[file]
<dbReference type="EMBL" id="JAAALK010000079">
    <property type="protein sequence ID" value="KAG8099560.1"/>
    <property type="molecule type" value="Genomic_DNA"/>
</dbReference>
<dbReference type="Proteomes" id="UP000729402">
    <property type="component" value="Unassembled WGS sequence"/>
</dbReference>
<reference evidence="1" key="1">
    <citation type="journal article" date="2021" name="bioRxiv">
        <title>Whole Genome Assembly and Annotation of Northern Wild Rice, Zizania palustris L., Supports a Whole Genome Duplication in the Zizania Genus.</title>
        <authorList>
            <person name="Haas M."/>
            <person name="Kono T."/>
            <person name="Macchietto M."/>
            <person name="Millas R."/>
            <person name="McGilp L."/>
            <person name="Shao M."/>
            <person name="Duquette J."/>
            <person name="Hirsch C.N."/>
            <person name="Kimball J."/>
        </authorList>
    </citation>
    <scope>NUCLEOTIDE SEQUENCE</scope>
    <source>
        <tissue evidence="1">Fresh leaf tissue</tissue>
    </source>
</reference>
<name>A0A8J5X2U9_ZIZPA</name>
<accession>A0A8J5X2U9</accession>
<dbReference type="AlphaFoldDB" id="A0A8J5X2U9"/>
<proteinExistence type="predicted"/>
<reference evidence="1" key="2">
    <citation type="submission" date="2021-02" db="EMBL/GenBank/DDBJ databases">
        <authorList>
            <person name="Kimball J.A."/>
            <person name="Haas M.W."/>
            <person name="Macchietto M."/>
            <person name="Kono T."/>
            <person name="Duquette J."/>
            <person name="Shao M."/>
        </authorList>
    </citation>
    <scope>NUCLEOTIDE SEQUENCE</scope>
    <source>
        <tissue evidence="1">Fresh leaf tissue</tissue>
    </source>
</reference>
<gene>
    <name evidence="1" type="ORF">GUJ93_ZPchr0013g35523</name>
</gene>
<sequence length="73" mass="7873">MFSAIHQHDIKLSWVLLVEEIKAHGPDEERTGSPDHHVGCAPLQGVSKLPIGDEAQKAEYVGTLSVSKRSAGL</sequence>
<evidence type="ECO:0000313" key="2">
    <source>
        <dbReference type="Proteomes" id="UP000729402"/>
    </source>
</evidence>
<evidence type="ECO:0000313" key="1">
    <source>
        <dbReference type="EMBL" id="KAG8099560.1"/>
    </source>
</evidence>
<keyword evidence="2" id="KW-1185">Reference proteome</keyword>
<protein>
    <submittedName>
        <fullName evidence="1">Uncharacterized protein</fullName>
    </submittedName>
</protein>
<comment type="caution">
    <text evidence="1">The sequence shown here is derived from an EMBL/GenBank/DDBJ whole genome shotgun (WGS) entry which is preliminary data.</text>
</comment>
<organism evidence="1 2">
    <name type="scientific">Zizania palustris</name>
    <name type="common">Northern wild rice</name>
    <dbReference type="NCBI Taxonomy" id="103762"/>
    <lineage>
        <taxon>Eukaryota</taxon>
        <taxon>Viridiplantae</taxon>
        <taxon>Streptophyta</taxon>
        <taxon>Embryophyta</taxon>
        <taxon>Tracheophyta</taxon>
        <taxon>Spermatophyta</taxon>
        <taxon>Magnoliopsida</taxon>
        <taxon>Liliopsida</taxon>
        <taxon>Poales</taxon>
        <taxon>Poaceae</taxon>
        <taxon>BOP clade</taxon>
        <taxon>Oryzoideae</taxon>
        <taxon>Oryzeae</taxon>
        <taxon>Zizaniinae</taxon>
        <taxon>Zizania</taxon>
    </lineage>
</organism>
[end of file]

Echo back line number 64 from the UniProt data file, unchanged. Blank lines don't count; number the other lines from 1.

    <submittedName>